Managing in‐store logistics: a fresh perspective on retail service

Managing in‐store logistics: a fresh perspective on retail service Purpose – Traditional retailers still insist on using price, product, and promotion as sources of competitive advantage. This emphasis typically ignores the potential of in‐store logistics operations in the creation of customer value. A major objective of retail customers is to navigate the retail servicescape in an efficient, convenient, enjoyable and effective manner. In‐store logistics operations largely determine how and to what extent the customer may achieve this objective. However, customer‐perceived indicators of in‐store logistics performance, such as product returns, order information, opening hours, and product availability and accessibility, have been largely ignored in research on retail service. The purpose of this paper is to investigate the role of in‐store logistics in determining customer outcomes such as store image, satisfaction and loyalty intentions. Design/methodology/approach – A model is developed based on extant research in the areas of logistics service quality, service logic, store image, and customer loyalty. To test the plausibility of the model, 200 supermarket customers were surveyed in an exploratory field study. Data were analyzed by means of structural equation modeling in SmartPLS. Findings – Results show that customers may derive a substantial share of their satisfaction from interactions with in‐store logistics operations. Customer‐perceived performance of these operations – an important element of the retail servicescape – influences customer satisfaction directly, but also through its influence on store image. Research limitations/implications – In‐store logistics dimensions were identified based on exploratory research. A more structured, theory‐driven approach, might yield further insight. Explained variance levels in the outcome variables point at unobserved influences. Future research into the drivers of retail experience satisfaction could further complete the picture. Originality/value – From a customer perspective, the paper investigates in‐store logistics performance and its effects on customer outcomes in a field study. http://www.deepdyve.com/assets/images/DeepDyve-Logo-lg.png Journal of Service Management Emerald Publishing

Managing in‐store logistics: a fresh perspective on retail service

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Publisher
Emerald Publishing
Copyright
Copyright © 2013 Emerald Group Publishing Limited. All rights reserved.
ISSN
1757-5818
DOI
10.1108/09564231311323926
Publisher site
See Article on Publisher Site

Abstract

Purpose – Traditional retailers still insist on using price, product, and promotion as sources of competitive advantage. This emphasis typically ignores the potential of in‐store logistics operations in the creation of customer value. A major objective of retail customers is to navigate the retail servicescape in an efficient, convenient, enjoyable and effective manner. In‐store logistics operations largely determine how and to what extent the customer may achieve this objective. However, customer‐perceived indicators of in‐store logistics performance, such as product returns, order information, opening hours, and product availability and accessibility, have been largely ignored in research on retail service. The purpose of this paper is to investigate the role of in‐store logistics in determining customer outcomes such as store image, satisfaction and loyalty intentions. Design/methodology/approach – A model is developed based on extant research in the areas of logistics service quality, service logic, store image, and customer loyalty. To test the plausibility of the model, 200 supermarket customers were surveyed in an exploratory field study. Data were analyzed by means of structural equation modeling in SmartPLS. Findings – Results show that customers may derive a substantial share of their satisfaction from interactions with in‐store logistics operations. Customer‐perceived performance of these operations – an important element of the retail servicescape – influences customer satisfaction directly, but also through its influence on store image. Research limitations/implications – In‐store logistics dimensions were identified based on exploratory research. A more structured, theory‐driven approach, might yield further insight. Explained variance levels in the outcome variables point at unobserved influences. Future research into the drivers of retail experience satisfaction could further complete the picture. Originality/value – From a customer perspective, the paper investigates in‐store logistics performance and its effects on customer outcomes in a field study.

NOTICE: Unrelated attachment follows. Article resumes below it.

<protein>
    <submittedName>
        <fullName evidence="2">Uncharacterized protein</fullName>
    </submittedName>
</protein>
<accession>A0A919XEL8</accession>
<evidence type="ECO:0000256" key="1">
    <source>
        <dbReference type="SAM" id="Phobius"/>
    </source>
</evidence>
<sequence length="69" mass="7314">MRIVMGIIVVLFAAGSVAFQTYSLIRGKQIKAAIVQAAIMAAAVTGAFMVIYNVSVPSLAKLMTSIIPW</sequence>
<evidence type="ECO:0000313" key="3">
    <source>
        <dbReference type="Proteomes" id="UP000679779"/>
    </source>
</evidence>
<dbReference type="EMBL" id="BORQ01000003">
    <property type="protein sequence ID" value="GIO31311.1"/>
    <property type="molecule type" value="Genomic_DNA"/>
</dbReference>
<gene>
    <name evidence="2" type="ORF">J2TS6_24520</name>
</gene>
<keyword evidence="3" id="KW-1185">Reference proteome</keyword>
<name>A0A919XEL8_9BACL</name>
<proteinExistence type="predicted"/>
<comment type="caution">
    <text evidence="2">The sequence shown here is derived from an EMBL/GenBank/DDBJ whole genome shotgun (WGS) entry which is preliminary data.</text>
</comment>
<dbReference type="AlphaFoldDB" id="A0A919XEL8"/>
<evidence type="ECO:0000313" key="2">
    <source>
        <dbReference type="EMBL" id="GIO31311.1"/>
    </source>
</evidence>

Journal

Journal of Service ManagementEmerald Publishing

Published: Apr 19, 2013

Keywords: In‐store logistics; Retailing; Store image; Logistics‐marketing interface; Service quality; Supermarkets; Customer satisfaction

References

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